Disclaimer: This article is for informational purposes only. It is not a direct offer or solicitation of an offer to buy or sell, or a recommendation or endorsement of any products, services, or companies. Bitcoin.com does not provide investment, tax, legal, or accounting advice. Neither the company nor the author is responsible, directly or indirectly, for any damage or loss caused or alleged to be caused by or in connection with the use of or reliance on any content, goods or services mentioned in this article.

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Source: www.americancryptoassociation.com


BCH Backer Claims Bitcoin Wallet Double-Spend Issue Hasn’t Been Fixed

BCH Backer Claims Bitcoin Wallet Double-Spend Issue Hasn’t Been Fixed

On July 2, crypto security firm ZenGo identified a double-spend exploit targeting several popular Bitcoin (BTC) wallets, dubbed ‘BigSpender’

Of nine cryptocurrency wallets tested by ZenGo, BRD, Ledger Live, and Edge were found to have been vulnerable to the attack. The three companies updated their products after ZenGo notified them of the threat, however the firm warned that “millions” of crypto users may have been exposed to the exploit prior to its identification.

Despite the wallets’ move to protect against BigSpender, Bitcoin Cash (BCH) proponent Hayden Otto claims the vulnerability is inherent to Bitcoin “by design” and can still be exploited.

BigSpender was discovered through ZenGo’s ongoing research into Bitcoin’s ‘Replace-by-Fee’ (RBF) feature.

According to the security firm, “RBF is a standard method to allow users to ‘undo’ a yet to be confirmed transaction, by sending another transaction spending the same coins (but possibly different destination) with a higher fee”.

BigSpender is not the first time an exploit has targeted RBF vulnerabilities to execute a double-spend attack, with a similar technique being notoriously outlined in a video published by Otto in December that quickly went viral. The exploit is only possible with zero confirmations.

Speaking to Cointelegraph, Otto stated that RBF attack’s are “particularly concerning for BTC-accepting merchants who could have easily handed over goods to a customer who then reversed their BTC transaction upon leaving the store.”

“The technique is facilitated by RBF (replace by fee), a so-called ‘feature’ added at the protocol level by the Bitcoin Core developers.The issue exists if you use BTC. Wallet software can only make some trade off, which results in a worse BTC user experience, in order to try to protect BTC users.”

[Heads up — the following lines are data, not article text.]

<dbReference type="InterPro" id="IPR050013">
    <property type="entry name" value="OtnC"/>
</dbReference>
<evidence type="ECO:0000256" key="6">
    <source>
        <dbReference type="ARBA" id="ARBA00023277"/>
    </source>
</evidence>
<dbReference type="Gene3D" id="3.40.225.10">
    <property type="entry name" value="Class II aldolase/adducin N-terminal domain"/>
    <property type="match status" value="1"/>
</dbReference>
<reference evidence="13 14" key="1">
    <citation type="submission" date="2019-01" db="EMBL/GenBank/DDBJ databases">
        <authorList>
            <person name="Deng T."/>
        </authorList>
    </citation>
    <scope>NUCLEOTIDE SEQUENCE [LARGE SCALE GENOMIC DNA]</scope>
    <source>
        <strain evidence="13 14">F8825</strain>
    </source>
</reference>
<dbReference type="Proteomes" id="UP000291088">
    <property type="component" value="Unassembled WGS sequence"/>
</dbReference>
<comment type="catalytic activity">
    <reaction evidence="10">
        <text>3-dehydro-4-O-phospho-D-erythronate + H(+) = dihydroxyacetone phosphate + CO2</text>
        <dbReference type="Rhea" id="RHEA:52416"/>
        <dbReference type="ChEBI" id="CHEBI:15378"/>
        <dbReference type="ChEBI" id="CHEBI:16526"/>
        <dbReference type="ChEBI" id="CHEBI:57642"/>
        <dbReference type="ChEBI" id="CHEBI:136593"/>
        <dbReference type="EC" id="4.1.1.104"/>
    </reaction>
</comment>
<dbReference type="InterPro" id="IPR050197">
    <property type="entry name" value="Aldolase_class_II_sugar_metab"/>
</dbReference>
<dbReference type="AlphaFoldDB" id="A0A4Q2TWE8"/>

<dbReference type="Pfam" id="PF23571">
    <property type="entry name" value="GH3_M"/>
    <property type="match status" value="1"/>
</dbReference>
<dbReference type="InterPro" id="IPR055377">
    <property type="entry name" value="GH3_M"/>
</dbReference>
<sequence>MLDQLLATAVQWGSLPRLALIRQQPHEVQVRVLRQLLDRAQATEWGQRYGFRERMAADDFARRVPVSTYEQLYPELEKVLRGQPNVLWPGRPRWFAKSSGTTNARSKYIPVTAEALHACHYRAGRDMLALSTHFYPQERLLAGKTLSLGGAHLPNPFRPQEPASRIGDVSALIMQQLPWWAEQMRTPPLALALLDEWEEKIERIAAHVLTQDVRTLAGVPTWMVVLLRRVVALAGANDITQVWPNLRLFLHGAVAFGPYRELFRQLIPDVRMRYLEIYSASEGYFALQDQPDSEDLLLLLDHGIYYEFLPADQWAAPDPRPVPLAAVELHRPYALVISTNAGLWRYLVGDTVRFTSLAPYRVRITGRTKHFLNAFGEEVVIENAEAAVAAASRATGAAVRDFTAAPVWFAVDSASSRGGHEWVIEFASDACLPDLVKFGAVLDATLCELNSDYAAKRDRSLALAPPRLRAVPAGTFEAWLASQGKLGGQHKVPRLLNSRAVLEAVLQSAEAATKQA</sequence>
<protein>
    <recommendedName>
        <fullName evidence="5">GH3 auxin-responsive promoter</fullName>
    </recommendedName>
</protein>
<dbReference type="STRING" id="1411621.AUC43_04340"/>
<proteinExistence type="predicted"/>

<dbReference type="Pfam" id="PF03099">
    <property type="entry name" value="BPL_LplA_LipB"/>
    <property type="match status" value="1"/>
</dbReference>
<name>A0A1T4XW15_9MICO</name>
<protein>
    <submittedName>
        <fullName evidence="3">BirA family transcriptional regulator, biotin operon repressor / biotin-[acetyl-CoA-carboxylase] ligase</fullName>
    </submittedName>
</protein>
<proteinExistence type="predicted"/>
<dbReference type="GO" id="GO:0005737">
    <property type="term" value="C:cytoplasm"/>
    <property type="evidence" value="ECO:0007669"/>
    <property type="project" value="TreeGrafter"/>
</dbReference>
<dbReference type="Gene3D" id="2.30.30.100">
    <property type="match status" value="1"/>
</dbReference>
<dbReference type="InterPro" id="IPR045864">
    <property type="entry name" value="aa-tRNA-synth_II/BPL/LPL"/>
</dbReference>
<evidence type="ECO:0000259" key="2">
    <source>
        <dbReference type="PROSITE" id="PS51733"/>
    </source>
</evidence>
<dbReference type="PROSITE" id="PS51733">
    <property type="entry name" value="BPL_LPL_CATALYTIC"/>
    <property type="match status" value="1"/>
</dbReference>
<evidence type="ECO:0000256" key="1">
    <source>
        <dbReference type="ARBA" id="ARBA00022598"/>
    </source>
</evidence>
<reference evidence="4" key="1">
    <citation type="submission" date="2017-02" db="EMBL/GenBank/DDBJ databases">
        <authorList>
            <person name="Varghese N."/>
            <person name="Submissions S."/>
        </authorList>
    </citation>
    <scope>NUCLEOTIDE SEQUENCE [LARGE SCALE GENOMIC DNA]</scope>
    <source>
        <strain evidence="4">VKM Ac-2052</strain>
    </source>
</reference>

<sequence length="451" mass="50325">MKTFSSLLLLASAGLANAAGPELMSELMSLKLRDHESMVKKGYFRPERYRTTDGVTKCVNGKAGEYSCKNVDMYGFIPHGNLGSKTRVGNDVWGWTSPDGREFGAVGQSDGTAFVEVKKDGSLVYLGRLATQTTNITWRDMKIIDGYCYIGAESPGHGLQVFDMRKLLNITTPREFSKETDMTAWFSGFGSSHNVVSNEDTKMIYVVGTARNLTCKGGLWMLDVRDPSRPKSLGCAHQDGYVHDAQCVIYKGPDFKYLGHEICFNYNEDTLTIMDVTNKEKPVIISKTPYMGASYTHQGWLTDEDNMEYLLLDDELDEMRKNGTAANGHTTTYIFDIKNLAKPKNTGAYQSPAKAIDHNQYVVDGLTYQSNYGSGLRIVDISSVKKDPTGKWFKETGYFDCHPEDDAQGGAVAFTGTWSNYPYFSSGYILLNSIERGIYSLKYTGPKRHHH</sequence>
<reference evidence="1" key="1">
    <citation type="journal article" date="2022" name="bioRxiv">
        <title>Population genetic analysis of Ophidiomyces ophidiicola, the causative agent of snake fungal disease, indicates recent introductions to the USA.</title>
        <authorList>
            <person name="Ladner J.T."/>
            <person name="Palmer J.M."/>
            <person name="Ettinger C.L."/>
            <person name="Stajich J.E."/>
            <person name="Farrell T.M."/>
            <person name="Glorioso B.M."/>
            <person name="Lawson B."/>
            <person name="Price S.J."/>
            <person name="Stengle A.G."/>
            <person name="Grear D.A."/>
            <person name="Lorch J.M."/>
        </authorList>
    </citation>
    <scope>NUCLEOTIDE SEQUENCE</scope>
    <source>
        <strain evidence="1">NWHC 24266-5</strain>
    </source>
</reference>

The BCH proponent described the exploit as “an issue with BTC itself,” adding that it has “nothing to do with the various wallet software”.

However, not everyone is convinced that BigSpender comprises a grave threat to Bitcoin, with the affected wallet providers challenging the language employed by ZenGo’s researchers.

Speaking to Forbes: Ledger asserted: “There is no actual double-spend being performed. The user funds stay safe. Nevertheless, the display of received transactions could be misleading.”

This is of course, what Otto exploited: getting merchants to hand over the goods before the funds were transferred due to a “misleading” display. However, merchants who wait for transactions to be confirmed before sending goods do not risk being affected.

ZenGo has released a free open-source tool that allows wallet providers to test their products and secure against the BigSpender vulnerability. The firm noted that not all of the wallets affected by the exploit have implemented upgrades

Source: www.bit-cointalk.com


BCH Backer Claims Bitcoin Wallet Double-Spend Issue Hasn’t Been Fixed

Chainalysis Says Bitcoin Scammed From Twitter Users Is ‘On the Move’

The defrauded bitcoin amassed during Wednesday’s monumental Twitter hack is already “on the move,” according to cryptocurrency tracing firm Chainalysis.

  • Chainalysis Says Bitcoin Scammed From Twitter Users Is ‘On the Move’
  • Chainalysis Says Bitcoin Scammed From Twitter Users Is ‘On the Move’
  • Chainalysis Says Bitcoin Scammed From Twitter Users Is ‘On the Move’
  • Chainalysis Says Bitcoin Scammed From Twitter Users Is ‘On the Move’

Source: finance.yahoo.com

Author: Danny Nelson


Study: Exchanges Accepted $1.3 Billion in Bitcoin Stemming from 'High-Risk Addresses' | Bitcoin News